[SPORTS VIEW]Soccer club squelches free speechIn the good old days of the Soviet Union, the iron state was a menacing sports machine. The system was foolproof and ran like a Swiss watch. Medals were won en masse and the people hailed their many victorious athletes at their homecomings. A dacha, a private car, the honorable title “hero of the people,” and access to special, well-stocked stores reserved for the elite awaited those who had done mother Russia proud.
What happened to those who failed the state? I don’t know ― or maybe I don’t want to know. Perhaps a one-way ticket to Siberia? Who knows? But one thing was certain: making the wrong comments was worse than coming home empty-handed.
Athlete or no athlete, medal or no medal, those who made such grave errors assured themselves a quick trip to Lubyanka Square, headquarters of the notorious KGB, where an enthusiastic interrogator would rub his hands together and welcome his next victim. The luckier ones faced the firing squad.
Although not as extreme in enforcing the will ― if not quite the law ― as that old communist regime, the Korean Football Association strikes me as possessing the despicable nature of that totalitarian state.
Earlier this month, the association issued warnings to ― and disqualified ― several soccer officials who demanded that then-association President Chung Mong-joon resign because he had decided to run for the Korean presidency.
Should these 150-odd people who signed their names to this pledge have restrained themselves more and not gone public like they did last year? Perhaps so.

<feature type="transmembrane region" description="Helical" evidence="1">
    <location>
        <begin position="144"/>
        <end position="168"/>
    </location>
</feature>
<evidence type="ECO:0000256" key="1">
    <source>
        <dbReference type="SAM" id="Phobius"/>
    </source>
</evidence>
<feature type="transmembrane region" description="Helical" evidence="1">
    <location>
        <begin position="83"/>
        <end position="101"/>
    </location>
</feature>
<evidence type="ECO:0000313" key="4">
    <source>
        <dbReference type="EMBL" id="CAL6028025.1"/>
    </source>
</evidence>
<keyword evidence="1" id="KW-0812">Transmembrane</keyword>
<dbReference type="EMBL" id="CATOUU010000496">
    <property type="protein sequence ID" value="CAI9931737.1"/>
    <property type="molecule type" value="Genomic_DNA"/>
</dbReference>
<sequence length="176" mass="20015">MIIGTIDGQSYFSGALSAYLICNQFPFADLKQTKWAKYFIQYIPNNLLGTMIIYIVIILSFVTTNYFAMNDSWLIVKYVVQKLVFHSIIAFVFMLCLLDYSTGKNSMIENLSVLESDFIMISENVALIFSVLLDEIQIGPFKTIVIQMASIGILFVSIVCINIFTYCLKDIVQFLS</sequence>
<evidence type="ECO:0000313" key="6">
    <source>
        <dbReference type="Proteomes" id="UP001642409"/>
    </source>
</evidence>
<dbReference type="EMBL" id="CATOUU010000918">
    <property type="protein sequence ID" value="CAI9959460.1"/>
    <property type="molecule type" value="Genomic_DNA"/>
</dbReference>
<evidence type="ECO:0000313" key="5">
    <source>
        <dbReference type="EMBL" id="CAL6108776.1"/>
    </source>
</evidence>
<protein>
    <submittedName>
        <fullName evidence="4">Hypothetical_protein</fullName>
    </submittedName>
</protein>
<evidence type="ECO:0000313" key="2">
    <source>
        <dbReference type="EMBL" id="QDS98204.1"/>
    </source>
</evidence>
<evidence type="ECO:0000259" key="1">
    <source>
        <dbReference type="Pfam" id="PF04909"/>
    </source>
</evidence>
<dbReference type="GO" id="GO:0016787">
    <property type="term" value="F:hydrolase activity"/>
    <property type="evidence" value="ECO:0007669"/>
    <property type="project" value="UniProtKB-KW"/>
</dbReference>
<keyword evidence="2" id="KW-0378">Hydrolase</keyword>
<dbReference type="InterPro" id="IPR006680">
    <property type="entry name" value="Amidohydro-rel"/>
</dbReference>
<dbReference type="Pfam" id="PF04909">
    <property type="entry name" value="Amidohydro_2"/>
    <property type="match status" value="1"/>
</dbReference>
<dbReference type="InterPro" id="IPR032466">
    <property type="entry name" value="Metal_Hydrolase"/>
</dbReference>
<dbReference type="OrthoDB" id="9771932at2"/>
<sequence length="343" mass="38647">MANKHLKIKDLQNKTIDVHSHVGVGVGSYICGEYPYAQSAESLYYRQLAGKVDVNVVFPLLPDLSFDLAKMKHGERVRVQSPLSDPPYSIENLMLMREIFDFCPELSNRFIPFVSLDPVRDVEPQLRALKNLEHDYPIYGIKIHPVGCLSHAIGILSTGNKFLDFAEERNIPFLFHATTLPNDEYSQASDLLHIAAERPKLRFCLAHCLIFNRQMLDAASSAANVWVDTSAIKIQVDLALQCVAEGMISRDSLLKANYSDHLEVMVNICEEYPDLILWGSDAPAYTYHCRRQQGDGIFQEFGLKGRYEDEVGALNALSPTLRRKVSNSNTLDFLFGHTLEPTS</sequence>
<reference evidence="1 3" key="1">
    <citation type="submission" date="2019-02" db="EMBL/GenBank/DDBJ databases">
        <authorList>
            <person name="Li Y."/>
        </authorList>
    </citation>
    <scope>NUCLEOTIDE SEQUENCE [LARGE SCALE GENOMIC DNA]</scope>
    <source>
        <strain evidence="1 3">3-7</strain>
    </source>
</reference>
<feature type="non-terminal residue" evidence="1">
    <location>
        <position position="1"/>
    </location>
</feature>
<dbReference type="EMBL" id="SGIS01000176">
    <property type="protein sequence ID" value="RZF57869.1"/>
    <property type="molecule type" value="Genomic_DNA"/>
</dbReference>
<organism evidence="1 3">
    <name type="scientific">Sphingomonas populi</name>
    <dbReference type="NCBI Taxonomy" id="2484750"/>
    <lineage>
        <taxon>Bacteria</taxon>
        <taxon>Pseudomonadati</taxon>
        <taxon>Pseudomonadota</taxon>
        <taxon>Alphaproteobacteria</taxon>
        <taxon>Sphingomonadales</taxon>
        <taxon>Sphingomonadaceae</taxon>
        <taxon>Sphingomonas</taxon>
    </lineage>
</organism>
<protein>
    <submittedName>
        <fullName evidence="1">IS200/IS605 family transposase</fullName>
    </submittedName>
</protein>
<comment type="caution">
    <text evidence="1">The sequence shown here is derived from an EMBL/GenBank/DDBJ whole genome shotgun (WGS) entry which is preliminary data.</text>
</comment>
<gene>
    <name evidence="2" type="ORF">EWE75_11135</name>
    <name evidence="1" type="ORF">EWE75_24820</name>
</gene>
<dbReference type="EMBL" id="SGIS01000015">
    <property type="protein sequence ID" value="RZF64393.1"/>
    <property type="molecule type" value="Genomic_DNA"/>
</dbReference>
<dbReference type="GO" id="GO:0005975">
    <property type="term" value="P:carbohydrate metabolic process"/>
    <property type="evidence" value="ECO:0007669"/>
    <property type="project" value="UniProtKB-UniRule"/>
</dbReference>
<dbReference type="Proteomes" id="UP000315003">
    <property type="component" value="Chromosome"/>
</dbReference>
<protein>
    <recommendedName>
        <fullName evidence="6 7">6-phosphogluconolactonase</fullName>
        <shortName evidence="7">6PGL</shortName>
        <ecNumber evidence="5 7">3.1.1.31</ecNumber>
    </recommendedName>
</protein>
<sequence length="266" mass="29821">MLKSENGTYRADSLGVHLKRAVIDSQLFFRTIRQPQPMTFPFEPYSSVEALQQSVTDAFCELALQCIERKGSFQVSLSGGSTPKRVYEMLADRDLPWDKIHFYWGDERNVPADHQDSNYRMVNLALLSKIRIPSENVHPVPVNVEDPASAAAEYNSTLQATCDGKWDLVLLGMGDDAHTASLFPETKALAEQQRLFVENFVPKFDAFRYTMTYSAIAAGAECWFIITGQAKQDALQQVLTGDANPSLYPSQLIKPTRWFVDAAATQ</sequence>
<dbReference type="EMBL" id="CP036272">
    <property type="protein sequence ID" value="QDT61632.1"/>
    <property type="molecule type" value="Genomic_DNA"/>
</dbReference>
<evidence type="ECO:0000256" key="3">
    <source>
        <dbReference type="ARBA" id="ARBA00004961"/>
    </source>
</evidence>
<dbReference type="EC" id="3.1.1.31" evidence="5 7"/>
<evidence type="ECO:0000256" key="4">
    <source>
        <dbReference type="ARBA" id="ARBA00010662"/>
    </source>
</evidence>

But was their demand unjust? Hardly. Logic and common sense would require an official from any organization to resign their post when running for president, lest the organization’s neutrality come into question.
For a sports organization the case seems even tougher. Even before such a demand was made, Mr. Chung should have stepped down; why he did not is still a mystery to me. No one disputes his achievement in hosting a successful World Cup ― that is an accomplishment that will without question go down in the history books. He would have certainly stepped down had he won the election. So what sense did it make to hold on to his position? I am sure that he would have had little problem going back to the association had he resigned when he announced his candidacy. What was he afraid of? Job security?
I hate the conclusion that keeps popping into my head and I sincerely hope that I am wrong. But right now the association looks more and more like Mr.Chung’s praetorian guard. If I have that impression, then I have few illusions as to what the rest of Korea’s soccer community must feel. Such a negative sentiment will only hurt Korean soccer at a critical time in its development, following its World Cup success.
Following Mr. Chung’s stint in presidential politics, if he was tired of hanging around the house with a wife who was getting tired of her husband hanging around the house, there were ways around it. Sitting back in his chair and watching this mess unfold wasn’t the way to do it.
by Brian Lee